This is a positive space, one where kids explore the dynamics of their mind, where children learn to understand their personalities, irrespective of the environment they live in, and where they smile and greet their teachers with a cheery “Good morning teacher.” This is a space where children, from underserved communities of Mapusa, Goa, who do not have access to an education, come to school every day, eager and willing to learn. Mango House, which is run by The Mango Tree Trust, provides pre-primary education and afternoon tuition classes which ensure that disadvantaged children have access to, and stay in, school. Nutritious meals and medical care are also given to ensure children are fit to learn.
Mango House does not just provide pre-primary education to children, but instills lifelong behaviors to help students sustain academic excellence and a healthy living. This gives them a competitive advantage in society, academics, and their careers. Mango House is right by their side, providing them with tools and resources to succeed in college and their careers. Mango House gives them access, an important word for the sustainability of an equitable society, to education, nutrition, mental health care, and skills that will help them beyond school.
As I sat in between benches with children, observing, learning, and watching classes my first few days, I began to understand the dynamics of Mango House’s lesson planning and operational protocols. They provide individual attention to each student, analyzing their learning styles and behavior, to ensure that no child is left behind.
Although I sat in many classrooms, I was drawn to Teacher Deepti’s class of upper kindergarten students (2-5 years old). Every morning she would greet me with a smile and say good morning. I was drawn to her class for many reasons including the fact that I could converse with her in English. Since this was a Hindi, Marathi, and Konkani medium school, all students spoke these languages as a first language and most teachers came from similar language backgrounds.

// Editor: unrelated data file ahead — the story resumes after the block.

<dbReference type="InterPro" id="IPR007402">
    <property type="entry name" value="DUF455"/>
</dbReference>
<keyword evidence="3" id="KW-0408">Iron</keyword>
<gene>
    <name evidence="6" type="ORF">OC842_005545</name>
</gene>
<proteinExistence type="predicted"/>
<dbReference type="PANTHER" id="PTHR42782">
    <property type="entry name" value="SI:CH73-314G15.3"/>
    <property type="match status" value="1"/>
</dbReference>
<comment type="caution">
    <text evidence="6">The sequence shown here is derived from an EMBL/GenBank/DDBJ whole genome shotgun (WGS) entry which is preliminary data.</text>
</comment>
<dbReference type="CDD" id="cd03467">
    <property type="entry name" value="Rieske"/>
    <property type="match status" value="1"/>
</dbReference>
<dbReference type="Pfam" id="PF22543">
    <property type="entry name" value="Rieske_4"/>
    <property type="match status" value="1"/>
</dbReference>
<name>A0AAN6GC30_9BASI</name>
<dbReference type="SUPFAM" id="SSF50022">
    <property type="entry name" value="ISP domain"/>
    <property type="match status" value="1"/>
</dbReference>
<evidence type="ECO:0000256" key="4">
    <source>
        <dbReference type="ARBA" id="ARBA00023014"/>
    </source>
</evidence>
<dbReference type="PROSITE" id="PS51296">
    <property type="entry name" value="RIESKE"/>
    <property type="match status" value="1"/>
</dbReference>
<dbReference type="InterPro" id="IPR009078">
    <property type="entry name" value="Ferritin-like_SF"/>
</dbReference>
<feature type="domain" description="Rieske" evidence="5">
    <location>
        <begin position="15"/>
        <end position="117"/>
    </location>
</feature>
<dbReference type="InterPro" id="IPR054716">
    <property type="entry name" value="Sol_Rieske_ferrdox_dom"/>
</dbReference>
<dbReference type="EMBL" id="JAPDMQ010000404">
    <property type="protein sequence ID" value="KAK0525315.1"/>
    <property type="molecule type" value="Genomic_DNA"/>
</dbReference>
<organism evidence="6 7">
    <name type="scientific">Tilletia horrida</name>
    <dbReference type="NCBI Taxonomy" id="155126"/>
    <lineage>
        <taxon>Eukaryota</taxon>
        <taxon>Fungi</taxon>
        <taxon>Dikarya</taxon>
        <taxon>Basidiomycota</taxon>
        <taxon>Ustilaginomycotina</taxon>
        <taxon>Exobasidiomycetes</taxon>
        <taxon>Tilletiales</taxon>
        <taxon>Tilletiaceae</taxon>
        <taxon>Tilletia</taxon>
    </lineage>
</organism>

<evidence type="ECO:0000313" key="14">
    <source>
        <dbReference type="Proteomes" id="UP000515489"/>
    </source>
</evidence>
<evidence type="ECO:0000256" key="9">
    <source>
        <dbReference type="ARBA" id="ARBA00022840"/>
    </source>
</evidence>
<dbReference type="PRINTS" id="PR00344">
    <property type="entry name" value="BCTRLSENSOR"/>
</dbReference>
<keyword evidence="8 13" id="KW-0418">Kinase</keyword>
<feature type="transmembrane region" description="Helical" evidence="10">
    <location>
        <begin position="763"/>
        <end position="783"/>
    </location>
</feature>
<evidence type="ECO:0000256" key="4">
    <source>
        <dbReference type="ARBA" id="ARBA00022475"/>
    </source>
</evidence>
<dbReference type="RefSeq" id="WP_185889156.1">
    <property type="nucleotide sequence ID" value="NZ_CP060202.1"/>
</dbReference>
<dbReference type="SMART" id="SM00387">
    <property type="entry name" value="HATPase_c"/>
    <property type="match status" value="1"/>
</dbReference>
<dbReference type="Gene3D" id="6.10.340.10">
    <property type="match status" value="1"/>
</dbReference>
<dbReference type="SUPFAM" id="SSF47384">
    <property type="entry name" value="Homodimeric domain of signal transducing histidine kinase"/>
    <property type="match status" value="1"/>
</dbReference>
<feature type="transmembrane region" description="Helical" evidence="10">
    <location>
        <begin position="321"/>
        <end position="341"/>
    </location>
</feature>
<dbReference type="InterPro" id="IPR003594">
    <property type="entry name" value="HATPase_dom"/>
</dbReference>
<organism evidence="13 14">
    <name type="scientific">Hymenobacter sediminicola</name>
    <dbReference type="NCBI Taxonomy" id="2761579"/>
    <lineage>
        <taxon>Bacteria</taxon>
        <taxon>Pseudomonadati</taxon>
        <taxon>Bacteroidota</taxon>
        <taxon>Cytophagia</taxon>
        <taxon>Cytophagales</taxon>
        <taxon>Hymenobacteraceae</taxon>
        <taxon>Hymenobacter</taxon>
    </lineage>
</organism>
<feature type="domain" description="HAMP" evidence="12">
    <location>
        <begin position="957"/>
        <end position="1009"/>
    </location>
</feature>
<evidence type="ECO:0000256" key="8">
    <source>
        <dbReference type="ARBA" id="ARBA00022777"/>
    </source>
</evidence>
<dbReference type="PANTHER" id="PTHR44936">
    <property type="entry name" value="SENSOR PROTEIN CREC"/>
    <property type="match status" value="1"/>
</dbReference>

Deepti put 120% of her energy into her learners, speaking to them in both English, Hindi, and Konkani. In the afternoons, she would tutor 6-8th graders, where she would put more energy into engaging a child to learn. A job as a teacher at Mango House goes beyond the job of a public school teacher in California. I know this because I have worked for the Californian public school system for three years. I have continued my work with public schools as a volunteer in Oakland, CA, which has some of the highest need schools in the state, apart from the Los Angeles Unified School District (LAUSD).
Just like LAUSD, Mango House does not have a full staff of efficient and equipped teachers to work with 200 kids every day. Instead, they have 6 teachers who teach and tutor all grades. Resources are low, but the teachers are never disheartened—they teach, feed, nurture, and engage all learners with tenacity. I was impressed with their level of engagement and teaching. Given that, as a child, I went to some of the best schools in Goa, I never got individual attention and certainly no tender, loving care. Mango House is one of a very few schools that serve underprivileged children and low-income families in Goa. With more resources, they would be able to do a lot more. My goal is to continue my partnership with them, to give them access to a lot more to align with the needs of each child.
The learners at Mango House taught me more than what I could teach them. Their personalities and conversations made me dig deeper into my roots of understanding community and service. They helped me think about my core values and how Goa gave that to me whilst living there, where I was rooted for nine years of my childhood. For the first time in my professional career, I took a backseat, observing, learning, and watching myself grow as a person, while I looked into the eyes of each student at Mango House. Every personal and educational journey starts with one step. Volunteering at Mango House, watching each child’s educational journey, was an important and unforgettable step of my journey.
I want every individual to experience such steps in their personal journey. Mango House offered me insight and introspection to an individuality and goal that was always there, but never grounded. The adults who worked there, from the cook, to the administrative staff, to the teachers, students, social worker, and the parents who dropped their children to school—all helped me become a part of my community, grounding me to understand my bigger purpose.
If you would like to have a similar, yet different experience while giving to Mango House, please contact me. My partnership with them is ongoing. Moving forward, I am helping them secure donations and volunteers from the local community in Goa.